WASHINGTON -- Sen. John Edwards, departing from the usual pattern of vice presidential candidates appearing regularly on Sunday talk shows, has been turning down all such invitations.
The absence of the articulate, attractive Edwards cannot be explained by fear that he would be a liability on TV. Well-informed Democrats have speculated that John Kerry and Teresa Heinz Kerry have muzzled Edwards because they do not want him to overshadow the presidential candidate.
A footnote: While also turning down major television interviews, Sen. Kerry has agreed to appear on non-news venues: Don Imus's radio program, "The Daily Show with Jon Stewart" and "The Late Show with David Letterman." Kerry has not held a press availability on the campaign trail since Aug. 9.
NO BUSH SKELETONS
George W. Bush has assured his top financial supporters there are no more skeletons in his closet such as the driving-under-the-influence conviction that nearly cost him the presidency in 2000.
President Bush addressed a closed-door luncheon Wednesday at Stephen Decatur House in Washington. Answering a question, he said everything negative about him has been revealed.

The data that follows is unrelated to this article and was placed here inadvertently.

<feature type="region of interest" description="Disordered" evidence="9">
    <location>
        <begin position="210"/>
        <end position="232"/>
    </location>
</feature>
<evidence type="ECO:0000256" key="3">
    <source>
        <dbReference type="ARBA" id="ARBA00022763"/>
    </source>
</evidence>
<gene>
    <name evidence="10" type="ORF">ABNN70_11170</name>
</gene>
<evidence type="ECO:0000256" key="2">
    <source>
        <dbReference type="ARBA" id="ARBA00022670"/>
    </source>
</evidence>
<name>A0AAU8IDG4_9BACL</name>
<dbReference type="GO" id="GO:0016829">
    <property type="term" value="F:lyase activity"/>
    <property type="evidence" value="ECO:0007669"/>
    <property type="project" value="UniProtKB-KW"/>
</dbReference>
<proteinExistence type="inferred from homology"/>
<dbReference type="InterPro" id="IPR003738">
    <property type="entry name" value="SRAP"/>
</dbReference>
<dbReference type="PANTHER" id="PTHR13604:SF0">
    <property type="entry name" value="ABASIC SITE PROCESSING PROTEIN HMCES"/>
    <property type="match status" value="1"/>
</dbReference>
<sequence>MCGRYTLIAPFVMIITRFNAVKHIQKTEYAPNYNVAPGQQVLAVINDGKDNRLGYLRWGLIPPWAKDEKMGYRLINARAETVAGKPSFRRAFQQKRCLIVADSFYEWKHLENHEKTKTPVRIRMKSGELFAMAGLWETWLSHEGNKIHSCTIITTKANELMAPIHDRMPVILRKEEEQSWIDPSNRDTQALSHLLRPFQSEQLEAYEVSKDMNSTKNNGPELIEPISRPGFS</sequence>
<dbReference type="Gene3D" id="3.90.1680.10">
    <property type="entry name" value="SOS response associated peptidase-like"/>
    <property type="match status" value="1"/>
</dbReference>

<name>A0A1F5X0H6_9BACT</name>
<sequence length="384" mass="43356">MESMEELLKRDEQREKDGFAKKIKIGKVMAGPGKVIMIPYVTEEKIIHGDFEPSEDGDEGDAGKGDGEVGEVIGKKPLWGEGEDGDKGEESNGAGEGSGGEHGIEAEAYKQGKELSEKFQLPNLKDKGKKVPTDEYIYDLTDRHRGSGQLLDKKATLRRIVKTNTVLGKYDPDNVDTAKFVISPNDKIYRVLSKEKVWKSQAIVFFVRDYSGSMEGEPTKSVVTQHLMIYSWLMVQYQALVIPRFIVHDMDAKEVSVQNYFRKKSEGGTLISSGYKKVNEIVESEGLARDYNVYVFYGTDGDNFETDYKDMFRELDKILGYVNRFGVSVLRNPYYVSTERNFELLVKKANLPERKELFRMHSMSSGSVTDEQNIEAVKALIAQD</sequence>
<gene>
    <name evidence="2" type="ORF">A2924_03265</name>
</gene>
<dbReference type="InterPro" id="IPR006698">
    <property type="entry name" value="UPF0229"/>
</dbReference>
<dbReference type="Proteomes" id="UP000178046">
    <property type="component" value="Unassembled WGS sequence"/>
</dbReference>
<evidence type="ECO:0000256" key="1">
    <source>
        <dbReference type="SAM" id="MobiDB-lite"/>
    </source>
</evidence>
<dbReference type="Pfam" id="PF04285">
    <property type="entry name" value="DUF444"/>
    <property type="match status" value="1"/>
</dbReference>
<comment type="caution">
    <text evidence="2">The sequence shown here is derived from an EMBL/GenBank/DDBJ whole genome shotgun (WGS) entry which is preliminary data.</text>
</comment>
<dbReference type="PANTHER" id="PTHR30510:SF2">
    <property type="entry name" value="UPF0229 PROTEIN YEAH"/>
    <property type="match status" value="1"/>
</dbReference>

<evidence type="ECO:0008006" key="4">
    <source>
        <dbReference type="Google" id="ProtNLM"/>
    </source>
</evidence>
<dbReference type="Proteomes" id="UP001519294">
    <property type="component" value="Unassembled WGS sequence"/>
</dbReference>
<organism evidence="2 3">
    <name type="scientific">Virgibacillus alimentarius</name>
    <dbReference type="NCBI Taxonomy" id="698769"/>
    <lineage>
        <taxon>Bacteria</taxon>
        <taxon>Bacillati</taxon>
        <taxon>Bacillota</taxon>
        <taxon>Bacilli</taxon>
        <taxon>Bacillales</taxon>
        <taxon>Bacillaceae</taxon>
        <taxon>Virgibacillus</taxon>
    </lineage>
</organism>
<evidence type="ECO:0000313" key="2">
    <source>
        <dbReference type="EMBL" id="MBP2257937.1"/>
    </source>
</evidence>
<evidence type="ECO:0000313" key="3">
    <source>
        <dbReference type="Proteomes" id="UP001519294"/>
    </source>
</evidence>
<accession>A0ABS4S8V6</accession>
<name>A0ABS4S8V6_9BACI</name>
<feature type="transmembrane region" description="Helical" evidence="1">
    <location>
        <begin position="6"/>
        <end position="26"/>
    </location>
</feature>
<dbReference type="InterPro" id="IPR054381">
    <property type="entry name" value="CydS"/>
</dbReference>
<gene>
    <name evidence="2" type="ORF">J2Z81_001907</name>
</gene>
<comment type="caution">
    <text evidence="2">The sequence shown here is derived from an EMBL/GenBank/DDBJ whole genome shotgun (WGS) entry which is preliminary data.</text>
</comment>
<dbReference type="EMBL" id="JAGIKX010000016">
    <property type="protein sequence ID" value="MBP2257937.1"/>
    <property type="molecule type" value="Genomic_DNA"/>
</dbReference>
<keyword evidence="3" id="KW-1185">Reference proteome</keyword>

Bush conceded that failure to reveal his DUI conviction was a mistake, adding that its revelation near the end of the 2000 campaign came close to electing Al Gore. The president said he kept his youthful misadventure secret, because he did not want to set a bad example for his twin, teen-aged daughters.
TEAMSTERS FOR REPUBLICANS
While the Teamsters Union has come out firmly against President Bush's candidacy for re-election, union President James Hoffa is pursuing his policy of reaching out to Republicans in congressional contests.
Many more Democrats are backed by the Teamsters, but Hoffa has sent contributions to seven Republicans running for the Senate and 22 seeking House seats. That includes an early $5,000 to former Housing Secretary Mel Martinez, winner of a hard-fought GOP primary and now facing a closely contested Senate race in Florida. Sen. Lisa Murkowski, engaged in a tough election fight in Alaska, also received $5,000 from the Teamsters.
A footnote: With Teamster officials privately complaining they are being shut out of the Kerry campaign, the union is concentrating on two battleground states where it figures it can most damage Bush: Ohio and Missouri.